Monday, November 28, 2016

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Wednesday, November 16, 2016

Basic white sauce.doc

Basic White Sauce

     2 tablespoons butter
    2 tablespoons all-purpose flour
    1/8 teaspoon salt
    Dash white pepper
    1 cup milk

In a small saucepan, melt butter over medium heat.
Whisk in the flour, salt and pepper until smooth.
Gradually whisk in the milk.
Bring to a boil; cook and stir for 2 minutes or until thickened.
Use immediately or refrigerate.

You can double or triple this recipe as needed.

Stir in some grated cheese just before removing from the heat.
Any cheese of your choice.  I prefer Cheddar

White or cheese sauce - ideal with Pasta Alfredo.doc

 White or cheese sauce - ideal with Pasta Alfredo

1 cup heavy cream
1⁄2 cup butter
3 -4 tablespoons flour
3 tablespoons Parmigiano cheese, grated
1⁄4 teaspoon garlic powder
100 gram *prosciutto   (finely shredded ) (optional)
1 dash salt

Melt butter in small saucepan cooking over low to medium heat, stirring for about 5 minutes.
Add flour and stir until the butter and flour is well combined.
Pour in cream & remaining ingredients, stirring constantly as it thickens.
Add more cream or flour depending on desired consistency. recipe

*Prosciutto is an Italian dry-cured ham that is usually thinly sliced and served uncooked; this style is called prosciutto crudo in Italian (or simply crudo) and is distinguished from cooked ham.




Monday, November 14, 2016



3 tablespoons butter

pinch of salt

250ml white sugar

500ml hot milk

5ml vanilla essence 

Heat the butter, salt and sugar to a light brown syrup.

Add the milk gradually, and heat, stirring to dissolve any lumps. Allow to cool, flavour with vanilla essence and serve hot.

Makes 625ml.

Serve with caramelized fruit, baked or steamed pudding. 

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Wednesday, October 19, 2016

About cashew nuts ...


Not a recipe but interesting.


 Where do Cashews Come From?

I did not know this guess you are never too old to learn something new!

Where the Heck Do Cashews Come From?


Ever wonder where cashews come from?

You might think they grow inside a shell like any other nut,

but there true origins are far more bizarre.

First of all, cashews are not actually nuts, but rather fruit from the cashew tree, a large evergreen tree that thrives in tropical climates.

The tree produces a red flower, which in turn produce yellow and red oval fruits resembling apples.

These so-called cashew apples are very juicy and pulpy, and their juice is often added to tropical fruit drinks.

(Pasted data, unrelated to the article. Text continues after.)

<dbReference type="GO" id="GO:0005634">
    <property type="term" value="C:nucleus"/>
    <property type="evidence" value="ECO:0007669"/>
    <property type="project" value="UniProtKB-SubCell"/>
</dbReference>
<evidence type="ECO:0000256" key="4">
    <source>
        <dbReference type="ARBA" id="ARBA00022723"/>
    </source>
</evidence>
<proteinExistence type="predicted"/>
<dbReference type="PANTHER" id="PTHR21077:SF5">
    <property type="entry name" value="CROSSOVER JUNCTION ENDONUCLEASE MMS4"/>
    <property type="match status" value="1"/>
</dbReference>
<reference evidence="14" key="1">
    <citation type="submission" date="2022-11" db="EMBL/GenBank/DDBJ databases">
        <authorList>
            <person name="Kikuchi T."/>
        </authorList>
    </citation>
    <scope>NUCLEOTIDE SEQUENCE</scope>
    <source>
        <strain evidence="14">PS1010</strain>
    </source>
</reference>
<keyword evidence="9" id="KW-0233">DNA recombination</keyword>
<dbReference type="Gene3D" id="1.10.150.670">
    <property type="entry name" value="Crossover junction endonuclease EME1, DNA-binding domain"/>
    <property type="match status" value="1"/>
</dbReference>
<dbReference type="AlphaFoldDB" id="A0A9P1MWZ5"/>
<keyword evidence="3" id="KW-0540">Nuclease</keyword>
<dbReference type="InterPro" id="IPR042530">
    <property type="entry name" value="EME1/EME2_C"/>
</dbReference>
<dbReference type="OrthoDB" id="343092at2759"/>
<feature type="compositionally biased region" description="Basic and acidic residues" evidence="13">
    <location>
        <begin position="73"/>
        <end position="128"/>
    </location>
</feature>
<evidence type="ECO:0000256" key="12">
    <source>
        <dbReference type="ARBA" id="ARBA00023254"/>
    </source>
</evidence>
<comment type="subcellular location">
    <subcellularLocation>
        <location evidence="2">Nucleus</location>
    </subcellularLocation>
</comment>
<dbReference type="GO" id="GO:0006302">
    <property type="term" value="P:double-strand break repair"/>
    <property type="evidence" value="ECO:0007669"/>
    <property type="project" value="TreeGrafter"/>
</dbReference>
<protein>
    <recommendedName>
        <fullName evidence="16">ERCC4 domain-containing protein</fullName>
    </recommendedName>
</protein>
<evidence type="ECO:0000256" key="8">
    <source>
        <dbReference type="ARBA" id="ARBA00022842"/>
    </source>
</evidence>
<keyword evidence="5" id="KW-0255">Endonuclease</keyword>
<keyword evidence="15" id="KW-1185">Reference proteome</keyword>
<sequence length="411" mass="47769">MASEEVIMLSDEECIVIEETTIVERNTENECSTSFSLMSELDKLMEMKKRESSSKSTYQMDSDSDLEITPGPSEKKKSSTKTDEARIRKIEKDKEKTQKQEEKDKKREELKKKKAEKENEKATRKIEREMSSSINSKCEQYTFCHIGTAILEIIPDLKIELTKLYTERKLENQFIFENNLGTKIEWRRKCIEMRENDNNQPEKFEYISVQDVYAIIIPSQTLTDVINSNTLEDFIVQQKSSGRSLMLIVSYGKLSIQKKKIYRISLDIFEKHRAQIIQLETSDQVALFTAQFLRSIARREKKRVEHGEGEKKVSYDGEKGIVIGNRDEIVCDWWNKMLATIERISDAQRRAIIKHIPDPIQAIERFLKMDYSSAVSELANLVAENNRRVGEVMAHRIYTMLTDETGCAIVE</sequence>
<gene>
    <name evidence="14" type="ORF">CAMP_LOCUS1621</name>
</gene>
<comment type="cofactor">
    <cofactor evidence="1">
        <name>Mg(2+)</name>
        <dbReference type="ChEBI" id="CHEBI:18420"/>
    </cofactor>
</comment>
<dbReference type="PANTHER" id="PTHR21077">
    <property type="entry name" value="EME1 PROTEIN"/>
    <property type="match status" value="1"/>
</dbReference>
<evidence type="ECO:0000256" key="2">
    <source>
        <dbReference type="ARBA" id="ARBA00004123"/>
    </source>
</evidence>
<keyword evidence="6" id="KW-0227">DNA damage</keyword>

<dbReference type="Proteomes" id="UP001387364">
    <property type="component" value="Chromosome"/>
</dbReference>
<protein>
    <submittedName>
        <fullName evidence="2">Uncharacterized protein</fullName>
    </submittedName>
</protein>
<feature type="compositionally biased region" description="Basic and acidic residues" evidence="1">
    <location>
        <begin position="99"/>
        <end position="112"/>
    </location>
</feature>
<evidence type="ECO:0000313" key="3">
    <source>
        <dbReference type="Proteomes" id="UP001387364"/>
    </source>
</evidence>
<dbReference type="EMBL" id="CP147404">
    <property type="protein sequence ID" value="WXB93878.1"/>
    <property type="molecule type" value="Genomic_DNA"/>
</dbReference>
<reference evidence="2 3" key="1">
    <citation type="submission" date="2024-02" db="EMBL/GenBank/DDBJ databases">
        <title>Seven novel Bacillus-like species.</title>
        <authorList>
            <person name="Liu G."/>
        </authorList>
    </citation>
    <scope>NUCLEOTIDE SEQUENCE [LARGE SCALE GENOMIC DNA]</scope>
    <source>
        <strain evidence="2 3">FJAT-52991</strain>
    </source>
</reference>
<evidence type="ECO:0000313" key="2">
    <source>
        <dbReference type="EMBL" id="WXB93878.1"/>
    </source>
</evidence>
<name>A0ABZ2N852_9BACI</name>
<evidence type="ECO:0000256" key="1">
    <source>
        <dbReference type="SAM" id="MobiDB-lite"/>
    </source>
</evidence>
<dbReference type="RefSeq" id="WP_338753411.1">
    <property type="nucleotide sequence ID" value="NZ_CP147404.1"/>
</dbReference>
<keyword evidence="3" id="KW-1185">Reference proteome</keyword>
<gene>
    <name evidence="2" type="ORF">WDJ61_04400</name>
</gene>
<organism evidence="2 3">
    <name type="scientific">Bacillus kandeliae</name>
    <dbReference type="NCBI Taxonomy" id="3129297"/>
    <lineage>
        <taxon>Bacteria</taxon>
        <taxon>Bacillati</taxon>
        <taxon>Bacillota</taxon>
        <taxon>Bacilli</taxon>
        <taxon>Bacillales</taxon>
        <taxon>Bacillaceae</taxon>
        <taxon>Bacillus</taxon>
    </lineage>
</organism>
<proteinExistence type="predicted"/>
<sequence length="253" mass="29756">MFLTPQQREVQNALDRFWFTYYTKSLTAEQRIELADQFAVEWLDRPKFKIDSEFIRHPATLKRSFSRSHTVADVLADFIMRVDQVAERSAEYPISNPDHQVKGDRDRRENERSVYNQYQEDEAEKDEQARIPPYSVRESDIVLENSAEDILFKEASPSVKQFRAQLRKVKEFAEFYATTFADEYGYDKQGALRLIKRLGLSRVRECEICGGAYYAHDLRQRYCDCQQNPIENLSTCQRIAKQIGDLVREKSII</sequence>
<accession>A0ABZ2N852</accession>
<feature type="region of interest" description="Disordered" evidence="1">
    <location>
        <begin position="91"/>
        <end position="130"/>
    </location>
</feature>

However, cashew apples are not actually fruits in a scientific sense;

The real fruit of the cashew tree is the kidney-shaped formation growing

at the end.



These fruits, also called drupes, are harvested and become what we

known as a cashew nut.


In their raw form, the other layer of the fruit contains multiple toxins, including Anacardic acid, a powerful skin irritant similar to the toxin found in poison ivy that must be removed prior to eating.



Roasting the cashews destroys the toxins, but roasting must be performed carefully outdoors because the smoke can irritate the lungs, sometimes to a life-threatening degree.



When they are roasted, cashews change from their natural greenish-gray color to the light brown nut sold in stores.

Next time you crack open a tin of cashews, take a moment to appreciate the long journey those little c-shaped nuts took from the tree to your table!


Thank you Rentia



Wednesday, October 5, 2016

Honey Tart

Honey Tart



    • 50 g sugar
    • 100 g plain flour
    • 50 g butter
    • cold water, to mix


    • 200 g cream cheese
    • 2 tablespoons honey
    • 2 eggs
    • 1 teaspoon ground cinnamon


  1. Combine sugar and flour.
  2. Add butter cut into small pieces.
  3. Rub together lightly.
  4. Add just enough water to make a firm dough.
  5. Stand aside for 1 hour.
  6. Roll pastry and line a 20cm pie plate.
  8. Blend cream cheese and honey together.
  9. Beat thoroughly with a wooden spoon.
  10. Add eggs and 1/2 the cinnamon, mix again.
  11. Pour unto pastry case.
  12. Baken tart in moderately hot oven 30 -35 minutes.